Name: Ukulele
Other Names: Uke
Classification: String instrument. (nylon or gut-stringed, usually plucked or strummed.) The ukulele is a member of the guitar family.
Hornbostel-Sachs classification: 321.322 (Composite chordophone)
Related Instruments: Machete (otherwise known as Cavaquinho). The various instruments of the guitar-family.
Developed: The ukulele is a Hawaiian take on a Portuguese instrument, called the machete. The ukulele began to be manufactured in Hawaii in the 1880's by Portuguese immigrants. From the 1900's through to the 1930's the ukulele became particularly popular in America.
Types: Soprano, concert, tenor, and the baritone ukulele. Variants of the ukulele include the pineapple uke, bass ukulele, banjo ukulele and guitalele.
Tuning: Soprano, concert and tenor ukuleles are tuned to G4-C4-E4-A4 - although the tenor ukulele is sometimes tuned with a low G-string (G3). The baritone ukulele is tuned to D3-G3-B3-E4.
Playing Range: The ukulele has a very small melodic range due to its one-octave re-entrant tuning. A 12-fret soprano will have a range of 22 half-tones (C4-A5), whereas the tenor and bass ukuleles without re-entrant tuning may have up to twice that.
Musicians: Elvis Presley, Israel Kamakaiwo'ole, Ukulele Orchestra of Great Britain, Jake Shimabukuro, Amanda Palmer.
Use our online ukulele tuner Use our online chromatic tuner

The ukulele is a small four-stringed instrument that is either picked or strummed. Ukuleles vary significantly in size, shape, tone and tuning -for several different reasons. The main reason why the ukulele varies so much is because it has quite a small range (number of notes between the lowest and highest notes it is possible to play on an instrument). The ukulele has a limited range because it is so small, and because it is tuned differently to other instruments. This has led to the development of different types of ukulele (such as the concert, tenor and baritone) which are all different sizes, and can cover different ranges - the baritone covering the lowest range, and the soprano the highest.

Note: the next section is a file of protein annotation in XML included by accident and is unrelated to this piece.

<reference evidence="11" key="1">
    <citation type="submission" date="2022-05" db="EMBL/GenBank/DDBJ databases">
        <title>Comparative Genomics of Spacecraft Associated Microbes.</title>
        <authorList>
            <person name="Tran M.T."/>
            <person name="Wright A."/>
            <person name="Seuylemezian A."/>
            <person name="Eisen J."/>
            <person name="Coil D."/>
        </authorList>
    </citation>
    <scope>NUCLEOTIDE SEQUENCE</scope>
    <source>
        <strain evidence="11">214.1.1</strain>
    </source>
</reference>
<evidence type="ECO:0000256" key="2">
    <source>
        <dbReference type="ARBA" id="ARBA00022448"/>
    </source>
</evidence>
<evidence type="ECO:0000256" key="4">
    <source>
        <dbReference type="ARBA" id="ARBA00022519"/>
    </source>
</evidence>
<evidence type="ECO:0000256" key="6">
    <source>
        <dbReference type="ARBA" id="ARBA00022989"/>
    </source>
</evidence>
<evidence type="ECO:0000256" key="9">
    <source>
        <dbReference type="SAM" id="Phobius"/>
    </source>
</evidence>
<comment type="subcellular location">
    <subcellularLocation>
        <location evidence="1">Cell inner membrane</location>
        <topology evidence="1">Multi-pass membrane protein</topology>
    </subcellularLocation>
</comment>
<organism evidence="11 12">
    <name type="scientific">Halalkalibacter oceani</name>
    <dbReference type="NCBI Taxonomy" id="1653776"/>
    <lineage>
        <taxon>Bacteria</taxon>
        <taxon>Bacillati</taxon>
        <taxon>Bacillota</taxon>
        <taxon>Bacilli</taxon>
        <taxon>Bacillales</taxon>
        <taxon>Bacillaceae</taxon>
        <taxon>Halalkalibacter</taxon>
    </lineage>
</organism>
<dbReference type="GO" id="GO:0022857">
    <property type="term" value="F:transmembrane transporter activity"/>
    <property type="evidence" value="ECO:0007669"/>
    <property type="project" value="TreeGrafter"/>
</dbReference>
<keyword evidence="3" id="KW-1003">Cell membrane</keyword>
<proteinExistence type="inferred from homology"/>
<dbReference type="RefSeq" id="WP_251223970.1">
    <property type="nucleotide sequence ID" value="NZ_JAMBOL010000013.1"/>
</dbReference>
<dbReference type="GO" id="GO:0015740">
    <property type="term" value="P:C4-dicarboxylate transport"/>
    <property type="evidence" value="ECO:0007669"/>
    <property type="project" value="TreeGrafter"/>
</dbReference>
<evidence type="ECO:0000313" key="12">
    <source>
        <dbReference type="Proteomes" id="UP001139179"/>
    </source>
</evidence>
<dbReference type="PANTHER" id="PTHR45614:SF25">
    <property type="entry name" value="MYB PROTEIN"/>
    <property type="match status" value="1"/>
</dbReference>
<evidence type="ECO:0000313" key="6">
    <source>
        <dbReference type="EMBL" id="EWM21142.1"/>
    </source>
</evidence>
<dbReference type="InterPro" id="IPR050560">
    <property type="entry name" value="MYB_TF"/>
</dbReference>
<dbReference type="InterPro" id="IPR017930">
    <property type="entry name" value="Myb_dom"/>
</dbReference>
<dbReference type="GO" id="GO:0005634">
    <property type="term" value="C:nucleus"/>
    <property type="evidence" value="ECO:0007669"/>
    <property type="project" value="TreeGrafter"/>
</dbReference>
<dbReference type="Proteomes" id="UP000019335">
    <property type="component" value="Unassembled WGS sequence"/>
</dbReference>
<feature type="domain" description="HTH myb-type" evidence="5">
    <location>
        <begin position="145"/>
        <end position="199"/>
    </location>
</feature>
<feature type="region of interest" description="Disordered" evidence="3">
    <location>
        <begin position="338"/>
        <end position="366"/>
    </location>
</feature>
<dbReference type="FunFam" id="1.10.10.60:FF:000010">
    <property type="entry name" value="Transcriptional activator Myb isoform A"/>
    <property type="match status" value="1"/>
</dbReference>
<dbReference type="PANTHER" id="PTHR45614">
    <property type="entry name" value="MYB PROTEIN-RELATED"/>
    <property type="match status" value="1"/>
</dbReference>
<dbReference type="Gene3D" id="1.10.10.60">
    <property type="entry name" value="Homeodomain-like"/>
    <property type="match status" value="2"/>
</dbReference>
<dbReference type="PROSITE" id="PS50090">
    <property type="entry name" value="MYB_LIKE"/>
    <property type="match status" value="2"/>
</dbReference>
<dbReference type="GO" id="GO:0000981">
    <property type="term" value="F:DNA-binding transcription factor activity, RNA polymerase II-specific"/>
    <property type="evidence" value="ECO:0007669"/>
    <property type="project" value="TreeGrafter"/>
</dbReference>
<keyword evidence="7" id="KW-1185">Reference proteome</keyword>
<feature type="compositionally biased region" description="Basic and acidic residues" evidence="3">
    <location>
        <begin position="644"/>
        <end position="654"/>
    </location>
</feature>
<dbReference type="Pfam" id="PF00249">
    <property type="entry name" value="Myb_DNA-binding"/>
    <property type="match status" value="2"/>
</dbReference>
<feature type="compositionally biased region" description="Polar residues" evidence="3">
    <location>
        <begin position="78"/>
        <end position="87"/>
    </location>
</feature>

Ukuleles are an extremely versatile instrument, and have been adopted by many different players from varying stylistic backgrounds. This has meant that while the ukulele is traditionally a Hawaiian instrument, it has been introduced into Jazz, Country, Alternative and Popular (pop) music (as well as others). The ukulele has undergone periods of 'revival' where it becomes more popular for a period of time. The ukulele is currently working through this process at the moment around the world, and is being used more frequently as both a solo or orchestral instrument (usually played with a group of ukulele players all playing different types of ukulele; a group of such is usually referred to as an 'orchestra').

The ukulele is a great beginner's instrument, and as there are lots of different types of ukulele, you can move on to other types of ukulele and styles of music with relatively little trouble. It travels well, as it is so small, and you can pick up soprano ukuleles almost anywhere around the world, making it the perfect instrument for busking/traveling. It is equally as useful as a solo instrument as it is as a vocal accompaniment, and is great for get-togethers and group playing as well.

History of the Ukulele

Read the full article: History of the Ukulele

The ukulele was developed in Hawaii in 1880, by Portuguese immigrants who based the ukulele upon two similar Spanish/Portuguese instruments. The ukulele was used to play local Hawaiian music, and was quickly adopted into Hawaiian culture. The ukulele gained in popularity in the United States in the early 1900's when a popular ensemble group introduced the ukulele to mainland America. The ukulele was then adopted by mainland musicians, who used it to play their own genres of music as well as traditional Hawaiian-style music. The ukulele has had periods of popularity and decline over its lifetime, becoming particularly popular in the 1960's and then again in the 1990's. The ukulele has continued to grow in popularity since its revival in the 1990's, and it is now common for the instrument to be used in ensembles and as a low-cost learner instrument for children.

For more information on the history of the ukulele, see our History of the Ukulele article.